What Are the ESOS Regulations?
ESOS, also known as the Energy Savings Opportunity Scheme, is a mandatory energy assessment that aims to ensure that UK businesses and organisations are energy efficient in compliance with Article 8 of the EU Energy Efficiency Directive. Those who qualify must carry out ESOS assessments once every four years and then inform the Environment Agency as the scheme’s administrator.
As part of these assessments, UK businesses and organisations must audit the energy they use, including the usage of any buildings, transport or industrial processes.
An ESOS assessment involves:
- Calculating your total energy consumption by your assets.
- Identifying your areas of significant energy consumption.
- Appointing a lead assessor who is a member of the approved professional body register. They can be employees or external contractors.
- Notifying the Environmental Agency by submitting a notification of compliance.
- Keeping adequate records of ESOS compliance.
Why Are They Important?
The ESOS assessment is vital because it allows industrial organisations to measure their energy usage and accurately identify ways to save money by highlighting and targeting energy inefficiencies. In short, it supports and empowers businesses to optimise their energy efficiency, becoming more cost-effective whilst simultaneously reducing the Nation’s carbon footprint and helping to reach the UK’s target of Net Zero by 2050.
Who Has to Comply With ESOS?
According to the UK Government website, ‘large undertakings’ in the UK must comply if they have the following:
- 250 or more employees
- A turnover that exceeds €50 million (£44,845,000) and an annual balance sheet in excess of €43 million (£38,566,700)
A large undertaking covers corporate bodies, partnerships and non-profits; this includes UK-based offices of an overseas company. The scheme largely excludes the public sector.
Are There Any Penalties?
Yes, as the scheme moves into its third phase, the Environmental Agency is cracking down on enforcing penalties for each breach of ESOS regulations. Before sending a notice, the EA will conduct a breach assessment. Breaches that exact a penalty include the following:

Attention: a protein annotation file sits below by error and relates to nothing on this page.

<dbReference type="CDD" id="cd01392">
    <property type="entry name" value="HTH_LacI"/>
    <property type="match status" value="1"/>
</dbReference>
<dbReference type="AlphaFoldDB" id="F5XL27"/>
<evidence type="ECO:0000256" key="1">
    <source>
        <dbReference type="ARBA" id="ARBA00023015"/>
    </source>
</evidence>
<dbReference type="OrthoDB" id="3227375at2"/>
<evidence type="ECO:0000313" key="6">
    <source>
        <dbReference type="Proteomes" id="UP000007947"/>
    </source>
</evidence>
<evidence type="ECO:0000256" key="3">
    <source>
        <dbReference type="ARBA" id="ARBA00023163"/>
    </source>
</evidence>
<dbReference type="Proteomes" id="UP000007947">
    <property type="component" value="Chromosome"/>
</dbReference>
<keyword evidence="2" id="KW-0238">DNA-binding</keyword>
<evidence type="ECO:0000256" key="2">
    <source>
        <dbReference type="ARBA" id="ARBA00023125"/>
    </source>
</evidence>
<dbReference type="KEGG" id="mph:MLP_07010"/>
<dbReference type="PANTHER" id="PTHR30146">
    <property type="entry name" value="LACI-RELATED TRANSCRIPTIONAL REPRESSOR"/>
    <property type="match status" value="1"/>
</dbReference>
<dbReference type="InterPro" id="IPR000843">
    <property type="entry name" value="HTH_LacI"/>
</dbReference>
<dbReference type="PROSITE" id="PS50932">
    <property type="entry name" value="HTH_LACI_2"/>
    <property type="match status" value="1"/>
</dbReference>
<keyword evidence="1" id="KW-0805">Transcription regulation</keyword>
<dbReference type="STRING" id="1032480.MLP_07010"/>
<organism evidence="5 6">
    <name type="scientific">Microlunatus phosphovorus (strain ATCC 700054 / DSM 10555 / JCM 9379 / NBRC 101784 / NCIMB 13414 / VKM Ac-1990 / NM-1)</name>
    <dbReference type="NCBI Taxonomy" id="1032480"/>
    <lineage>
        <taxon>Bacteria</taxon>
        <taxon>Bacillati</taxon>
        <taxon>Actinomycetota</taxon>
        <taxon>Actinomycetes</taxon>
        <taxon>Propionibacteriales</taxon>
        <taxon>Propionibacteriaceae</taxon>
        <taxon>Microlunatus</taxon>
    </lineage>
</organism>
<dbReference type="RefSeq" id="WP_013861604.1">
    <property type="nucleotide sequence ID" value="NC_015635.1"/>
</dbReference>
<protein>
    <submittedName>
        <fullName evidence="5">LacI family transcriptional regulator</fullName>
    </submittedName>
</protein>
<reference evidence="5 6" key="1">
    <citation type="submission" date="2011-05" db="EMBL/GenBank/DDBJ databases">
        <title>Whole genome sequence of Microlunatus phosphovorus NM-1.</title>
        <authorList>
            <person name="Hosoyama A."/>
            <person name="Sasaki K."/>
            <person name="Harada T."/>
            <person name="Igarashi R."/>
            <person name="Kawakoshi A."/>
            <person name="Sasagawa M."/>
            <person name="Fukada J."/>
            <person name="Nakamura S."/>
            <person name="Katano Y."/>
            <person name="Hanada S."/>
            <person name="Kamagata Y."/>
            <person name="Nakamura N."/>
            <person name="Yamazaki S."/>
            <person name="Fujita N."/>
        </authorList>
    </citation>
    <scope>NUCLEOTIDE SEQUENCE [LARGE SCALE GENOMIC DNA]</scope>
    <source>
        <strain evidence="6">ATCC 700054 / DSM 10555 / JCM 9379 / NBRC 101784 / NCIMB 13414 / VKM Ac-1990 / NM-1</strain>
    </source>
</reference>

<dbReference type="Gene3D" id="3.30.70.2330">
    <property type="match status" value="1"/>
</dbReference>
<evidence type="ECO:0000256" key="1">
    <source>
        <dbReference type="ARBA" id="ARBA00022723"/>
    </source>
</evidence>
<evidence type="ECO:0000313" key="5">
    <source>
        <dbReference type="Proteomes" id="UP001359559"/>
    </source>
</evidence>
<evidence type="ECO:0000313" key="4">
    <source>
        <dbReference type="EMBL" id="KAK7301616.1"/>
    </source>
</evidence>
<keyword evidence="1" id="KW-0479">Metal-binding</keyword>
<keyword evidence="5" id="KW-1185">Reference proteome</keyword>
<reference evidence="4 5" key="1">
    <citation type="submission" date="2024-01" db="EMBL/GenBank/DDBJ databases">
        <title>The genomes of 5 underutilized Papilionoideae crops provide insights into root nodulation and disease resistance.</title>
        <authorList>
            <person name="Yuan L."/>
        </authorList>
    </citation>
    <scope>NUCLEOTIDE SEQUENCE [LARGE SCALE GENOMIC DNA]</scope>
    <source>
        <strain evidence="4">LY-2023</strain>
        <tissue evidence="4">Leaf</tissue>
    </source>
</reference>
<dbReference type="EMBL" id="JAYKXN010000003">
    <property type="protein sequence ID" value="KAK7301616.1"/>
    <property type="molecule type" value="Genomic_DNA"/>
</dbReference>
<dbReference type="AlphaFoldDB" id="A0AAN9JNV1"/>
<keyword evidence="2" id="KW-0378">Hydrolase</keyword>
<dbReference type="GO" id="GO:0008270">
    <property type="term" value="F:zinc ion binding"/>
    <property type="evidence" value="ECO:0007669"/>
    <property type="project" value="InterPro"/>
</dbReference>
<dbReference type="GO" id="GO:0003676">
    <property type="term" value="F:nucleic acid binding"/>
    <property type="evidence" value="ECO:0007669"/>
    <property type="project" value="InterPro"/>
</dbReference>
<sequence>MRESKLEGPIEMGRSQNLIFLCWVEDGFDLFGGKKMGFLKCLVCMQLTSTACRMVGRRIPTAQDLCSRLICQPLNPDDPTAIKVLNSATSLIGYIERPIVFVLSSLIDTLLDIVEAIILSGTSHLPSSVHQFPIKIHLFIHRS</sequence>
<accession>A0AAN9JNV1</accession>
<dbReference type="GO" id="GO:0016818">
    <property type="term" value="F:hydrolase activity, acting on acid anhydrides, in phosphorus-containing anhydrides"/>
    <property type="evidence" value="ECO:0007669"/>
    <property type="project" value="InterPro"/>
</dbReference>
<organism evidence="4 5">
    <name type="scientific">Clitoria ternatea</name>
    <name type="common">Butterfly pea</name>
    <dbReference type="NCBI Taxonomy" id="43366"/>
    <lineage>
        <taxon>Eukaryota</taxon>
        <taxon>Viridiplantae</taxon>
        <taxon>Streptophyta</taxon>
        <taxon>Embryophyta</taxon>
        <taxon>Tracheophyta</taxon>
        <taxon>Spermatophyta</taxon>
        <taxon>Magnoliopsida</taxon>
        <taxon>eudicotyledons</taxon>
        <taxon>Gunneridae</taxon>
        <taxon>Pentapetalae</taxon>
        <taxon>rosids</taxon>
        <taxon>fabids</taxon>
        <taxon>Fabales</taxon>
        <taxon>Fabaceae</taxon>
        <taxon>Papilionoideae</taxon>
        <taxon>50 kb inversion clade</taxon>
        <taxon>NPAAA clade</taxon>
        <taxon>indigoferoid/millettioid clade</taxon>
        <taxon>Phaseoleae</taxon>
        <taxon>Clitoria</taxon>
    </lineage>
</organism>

- Failure to notify the Environmental Agency that it has complied with ESOS: An initial penalty of up to £5,000 followed by a daily penalty of up to £500 for each day the organisation remains in breach. The EA will enforce the penalty regardless of whether the organisation has undertaken an energy audit, as notification is a crucial requirement.
- Failure to maintain adequate records: An initial penalty of up to £5,000 in addition to a ‘sum representing the cost to the compliance body of confirming that the responsible undertaking has complied with the scheme’. The organisation must meet the Environmental Agency’s requirements to remedy the breach.
- Failure to undertake an energy audit: An initial penalty of up to £5,000, plus a daily penalty of up to £500 for each working day the organisation remains in breach. In addition, the organisation or business must conduct and complete the ESOS assessment to remedy the breach.
- Failure to comply with a served notice: An initial penalty of up to £5,000, in addition to a daily penalty of up to £500 for each working day the organisation remains in breach.
- Providing a false or misleading statement: A penalty of up to £50,000.
You can find further detail in the Environment Agencies Annex 2 on civil penalties under section D.
When Are the Different Phases?
The implementation of ESOS has been carried out in four-year phases beginning in 2014. The Environmental Agency makes changes in each phase to increase efficiency and ensure compliance. You can find the changes made in Phase 3 in the UK Government’s Response to their ESOS consultation.
The ESOS Phase 1 deadline passed on the 5th of December, 2015.
The ESOS Phase 2 deadline passed on 5th December 2019.
The ESOS Phase 3 deadline is due on 5th December 2023. If you have met the definition of a ‘large undertaking’ by 31st December 2022, your business must comply with ESOS Phase 3.
The ESOS Phase 4 deadline is due on 5th December 2027.
What is an ESOS Assessor?
An ESOS Assessor is an employee or approved contractor who is a member of the UK Government’s professional body register. They oversee your energy audits and ESOS assessment and ensure you comply with ESOS regulations.
Explore Our EPC Services
EPC For You have a dedicated team of approved assessors ready and available to help you carry out your energy audit in compliance with ESOS regulations. Our assessors can visit your site to conduct surveys and gather data ready to be signed off by an ESOS lead assessor, which we will organise on your behalf. With our expertise, we guarantee that not only will you be government compliant, but we will save you time, money and energy by ensuring you meet every requirement of the ESOS scheme.
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